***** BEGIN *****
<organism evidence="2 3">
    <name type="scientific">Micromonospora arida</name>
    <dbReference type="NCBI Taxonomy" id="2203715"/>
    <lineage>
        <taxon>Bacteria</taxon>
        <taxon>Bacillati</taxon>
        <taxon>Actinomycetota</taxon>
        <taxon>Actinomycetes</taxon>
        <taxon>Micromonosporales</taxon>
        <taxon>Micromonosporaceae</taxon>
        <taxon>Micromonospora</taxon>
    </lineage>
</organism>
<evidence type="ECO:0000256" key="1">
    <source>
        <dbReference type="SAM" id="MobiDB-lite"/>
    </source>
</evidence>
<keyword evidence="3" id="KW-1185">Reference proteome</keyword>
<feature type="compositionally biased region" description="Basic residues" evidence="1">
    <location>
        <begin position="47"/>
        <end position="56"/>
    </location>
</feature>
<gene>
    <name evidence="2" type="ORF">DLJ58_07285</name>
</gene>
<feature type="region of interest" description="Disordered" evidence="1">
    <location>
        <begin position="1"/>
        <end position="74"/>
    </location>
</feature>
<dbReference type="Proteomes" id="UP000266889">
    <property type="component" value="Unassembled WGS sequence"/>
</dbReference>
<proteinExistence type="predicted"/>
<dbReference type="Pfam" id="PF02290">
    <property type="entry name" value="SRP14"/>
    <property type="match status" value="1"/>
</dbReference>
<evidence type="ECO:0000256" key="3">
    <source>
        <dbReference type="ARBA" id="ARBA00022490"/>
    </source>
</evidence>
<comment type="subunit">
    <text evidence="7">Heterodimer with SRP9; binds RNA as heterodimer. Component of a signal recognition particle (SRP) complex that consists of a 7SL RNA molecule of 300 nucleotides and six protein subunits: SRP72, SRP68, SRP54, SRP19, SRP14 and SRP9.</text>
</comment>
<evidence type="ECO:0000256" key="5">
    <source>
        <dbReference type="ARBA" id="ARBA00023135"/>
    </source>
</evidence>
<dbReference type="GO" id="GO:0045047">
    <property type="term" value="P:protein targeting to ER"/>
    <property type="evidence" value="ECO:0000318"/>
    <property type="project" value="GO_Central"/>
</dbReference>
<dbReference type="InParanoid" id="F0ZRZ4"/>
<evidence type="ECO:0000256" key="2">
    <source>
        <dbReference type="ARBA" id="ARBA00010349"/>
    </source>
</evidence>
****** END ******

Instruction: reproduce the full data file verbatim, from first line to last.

<organism evidence="2 3">
    <name type="scientific">Micromonospora arida</name>
    <dbReference type="NCBI Taxonomy" id="2203715"/>
    <lineage>
        <taxon>Bacteria</taxon>
        <taxon>Bacillati</taxon>
        <taxon>Actinomycetota</taxon>
        <taxon>Actinomycetes</taxon>
        <taxon>Micromonosporales</taxon>
        <taxon>Micromonosporaceae</taxon>
        <taxon>Micromonospora</taxon>
    </lineage>
</organism>
<evidence type="ECO:0000256" key="1">
    <source>
        <dbReference type="SAM" id="MobiDB-lite"/>
    </source>
</evidence>
<keyword evidence="3" id="KW-1185">Reference proteome</keyword>
<feature type="compositionally biased region" description="Basic residues" evidence="1">
    <location>
        <begin position="47"/>
        <end position="56"/>
    </location>
</feature>
<gene>
    <name evidence="2" type="ORF">DLJ58_07285</name>
</gene>
<feature type="region of interest" description="Disordered" evidence="1">
    <location>
        <begin position="1"/>
        <end position="74"/>
    </location>
</feature>
<dbReference type="Proteomes" id="UP000266889">
    <property type="component" value="Unassembled WGS sequence"/>
</dbReference>
<proteinExistence type="predicted"/>
<dbReference type="Pfam" id="PF02290">
    <property type="entry name" value="SRP14"/>
    <property type="match status" value="1"/>
</dbReference>
<evidence type="ECO:0000256" key="3">
    <source>
        <dbReference type="ARBA" id="ARBA00022490"/>
    </source>
</evidence>
<comment type="subunit">
    <text evidence="7">Heterodimer with SRP9; binds RNA as heterodimer. Component of a signal recognition particle (SRP) complex that consists of a 7SL RNA molecule of 300 nucleotides and six protein subunits: SRP72, SRP68, SRP54, SRP19, SRP14 and SRP9.</text>
</comment>
<evidence type="ECO:0000256" key="5">
    <source>
        <dbReference type="ARBA" id="ARBA00023135"/>
    </source>
</evidence>
<dbReference type="GO" id="GO:0045047">
    <property type="term" value="P:protein targeting to ER"/>
    <property type="evidence" value="ECO:0000318"/>
    <property type="project" value="GO_Central"/>
</dbReference>
<dbReference type="InParanoid" id="F0ZRZ4"/>
<evidence type="ECO:0000256" key="2">
    <source>
        <dbReference type="ARBA" id="ARBA00010349"/>
    </source>
</evidence>